We often encounter the situation in which a driver who causes a car accident in Des Moines, Iowa and, although they have insurance, they don’t have enough insurance to properly compensate you for your injuries. Imagine, for example, you suffered a traumatic brain injury in a car accident and the at-fault driver had only thirty-thousand dollars in liability coverage. Clearly, a serious traumatic brain injury is worth more than thirty-thousand dollars so, in this scenario, the at-fault driver would be considered “under-insured”.
In that circumstance, depending on your insurance policy, you may be able to make an under-insured claim back against your own policy. Just like an uninsured motorist claim, an underinsured claim is a first-party contract claim.
What If I Don’t Have Car Insurance And I Cause a Car Accident?
If you cause a car accident and you do not have insurance, there is often very little that can be done for you. All of your losses, such as property damage, medical bills, and lost wages will be yours alone. Your health insurance may or may not help with medical bills but the other losses will remain yours.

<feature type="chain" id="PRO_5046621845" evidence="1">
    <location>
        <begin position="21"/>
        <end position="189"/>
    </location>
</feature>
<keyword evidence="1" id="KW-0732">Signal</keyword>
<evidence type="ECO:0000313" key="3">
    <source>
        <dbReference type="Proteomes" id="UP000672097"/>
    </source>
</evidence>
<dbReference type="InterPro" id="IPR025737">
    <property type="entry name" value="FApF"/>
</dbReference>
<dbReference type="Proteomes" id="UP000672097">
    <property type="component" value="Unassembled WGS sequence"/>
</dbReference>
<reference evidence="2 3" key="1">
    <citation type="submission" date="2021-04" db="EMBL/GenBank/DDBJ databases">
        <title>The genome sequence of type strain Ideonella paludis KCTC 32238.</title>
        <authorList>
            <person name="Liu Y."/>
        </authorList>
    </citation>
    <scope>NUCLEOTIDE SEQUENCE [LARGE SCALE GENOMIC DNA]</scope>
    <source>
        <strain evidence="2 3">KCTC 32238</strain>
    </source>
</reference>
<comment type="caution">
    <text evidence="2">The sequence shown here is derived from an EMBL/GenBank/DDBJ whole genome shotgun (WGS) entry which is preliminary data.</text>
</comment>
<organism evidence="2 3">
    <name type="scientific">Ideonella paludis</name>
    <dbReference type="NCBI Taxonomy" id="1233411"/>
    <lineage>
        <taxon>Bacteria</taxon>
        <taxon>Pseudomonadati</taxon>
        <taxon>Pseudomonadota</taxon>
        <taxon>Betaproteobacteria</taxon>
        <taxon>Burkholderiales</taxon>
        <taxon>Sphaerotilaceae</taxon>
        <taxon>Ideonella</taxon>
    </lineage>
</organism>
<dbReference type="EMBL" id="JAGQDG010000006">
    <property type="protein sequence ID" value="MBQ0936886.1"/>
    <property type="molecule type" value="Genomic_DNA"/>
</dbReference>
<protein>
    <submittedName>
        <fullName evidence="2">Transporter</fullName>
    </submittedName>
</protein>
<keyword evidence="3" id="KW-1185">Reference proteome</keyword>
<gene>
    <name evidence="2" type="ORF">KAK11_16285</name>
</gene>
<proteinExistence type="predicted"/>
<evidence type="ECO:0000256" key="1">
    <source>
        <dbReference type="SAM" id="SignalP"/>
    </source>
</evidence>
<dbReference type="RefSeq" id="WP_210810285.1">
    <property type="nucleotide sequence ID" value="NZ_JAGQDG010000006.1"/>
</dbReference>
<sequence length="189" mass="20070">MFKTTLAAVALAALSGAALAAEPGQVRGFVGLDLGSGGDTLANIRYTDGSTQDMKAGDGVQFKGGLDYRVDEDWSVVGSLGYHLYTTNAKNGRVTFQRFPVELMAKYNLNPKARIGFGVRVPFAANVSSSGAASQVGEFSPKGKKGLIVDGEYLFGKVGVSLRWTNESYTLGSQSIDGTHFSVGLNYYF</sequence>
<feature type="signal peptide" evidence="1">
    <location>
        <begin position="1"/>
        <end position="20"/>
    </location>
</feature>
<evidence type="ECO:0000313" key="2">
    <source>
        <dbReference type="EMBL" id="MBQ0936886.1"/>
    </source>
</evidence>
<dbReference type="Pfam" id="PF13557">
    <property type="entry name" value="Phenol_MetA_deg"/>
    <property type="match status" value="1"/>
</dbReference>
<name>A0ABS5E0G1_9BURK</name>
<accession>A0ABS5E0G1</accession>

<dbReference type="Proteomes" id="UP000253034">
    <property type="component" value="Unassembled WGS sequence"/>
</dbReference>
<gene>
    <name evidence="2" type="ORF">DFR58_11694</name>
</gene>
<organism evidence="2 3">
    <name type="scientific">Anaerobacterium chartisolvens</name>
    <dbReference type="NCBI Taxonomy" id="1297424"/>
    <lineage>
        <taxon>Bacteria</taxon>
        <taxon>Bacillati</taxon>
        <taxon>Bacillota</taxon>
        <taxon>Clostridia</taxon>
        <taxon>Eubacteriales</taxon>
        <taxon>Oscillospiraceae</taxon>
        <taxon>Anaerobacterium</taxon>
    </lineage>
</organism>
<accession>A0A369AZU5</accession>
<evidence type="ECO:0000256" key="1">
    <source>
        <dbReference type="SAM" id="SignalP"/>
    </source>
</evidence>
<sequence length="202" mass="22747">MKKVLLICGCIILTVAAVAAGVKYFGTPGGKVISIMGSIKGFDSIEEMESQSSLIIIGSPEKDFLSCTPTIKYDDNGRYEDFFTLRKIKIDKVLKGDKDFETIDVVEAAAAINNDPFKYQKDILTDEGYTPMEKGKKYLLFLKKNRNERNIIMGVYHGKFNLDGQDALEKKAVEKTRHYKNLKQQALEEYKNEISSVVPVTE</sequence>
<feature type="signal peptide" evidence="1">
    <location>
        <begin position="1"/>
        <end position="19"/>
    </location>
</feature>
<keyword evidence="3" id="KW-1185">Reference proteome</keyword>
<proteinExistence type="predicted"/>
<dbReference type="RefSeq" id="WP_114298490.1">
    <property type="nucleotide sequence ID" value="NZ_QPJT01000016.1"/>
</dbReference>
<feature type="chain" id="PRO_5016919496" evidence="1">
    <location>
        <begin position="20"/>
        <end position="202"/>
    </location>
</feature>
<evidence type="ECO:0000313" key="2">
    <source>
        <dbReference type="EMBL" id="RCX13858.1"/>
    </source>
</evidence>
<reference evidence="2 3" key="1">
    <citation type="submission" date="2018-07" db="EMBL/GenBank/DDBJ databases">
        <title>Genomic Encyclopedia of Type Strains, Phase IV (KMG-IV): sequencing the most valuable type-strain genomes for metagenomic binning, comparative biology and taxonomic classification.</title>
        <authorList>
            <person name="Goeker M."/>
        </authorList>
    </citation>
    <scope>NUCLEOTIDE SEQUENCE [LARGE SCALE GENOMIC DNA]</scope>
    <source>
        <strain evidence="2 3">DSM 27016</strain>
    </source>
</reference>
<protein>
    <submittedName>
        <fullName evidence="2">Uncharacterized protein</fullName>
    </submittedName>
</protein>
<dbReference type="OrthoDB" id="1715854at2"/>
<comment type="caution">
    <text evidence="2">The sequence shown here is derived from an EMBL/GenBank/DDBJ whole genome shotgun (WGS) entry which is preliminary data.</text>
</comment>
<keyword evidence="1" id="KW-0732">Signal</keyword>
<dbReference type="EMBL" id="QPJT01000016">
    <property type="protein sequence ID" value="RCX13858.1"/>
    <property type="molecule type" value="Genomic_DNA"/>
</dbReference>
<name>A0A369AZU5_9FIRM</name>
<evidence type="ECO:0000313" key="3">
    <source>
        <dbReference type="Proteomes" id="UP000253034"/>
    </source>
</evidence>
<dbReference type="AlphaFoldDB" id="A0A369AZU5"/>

Worse yet, if you were the cause of the accident, you could end up being personally responsible for the other parties losses as well as your own. It is true that the other driver may make a UM claim as discussed above but their insurance company can come after you to recoup their losses. Clearly, having sufficient insurance can save you significant dollars in the long run.
Contact a Des Moines, Iowa Car Accident Attorney
If you have been injured in a car or semi-truck accident anywhere in Iowa and have questions pertaining to insurance, or any other matter, contact one of our personal injury attorneys for a free consultation. We can be reached at 515.493.4878 or via EMAIL.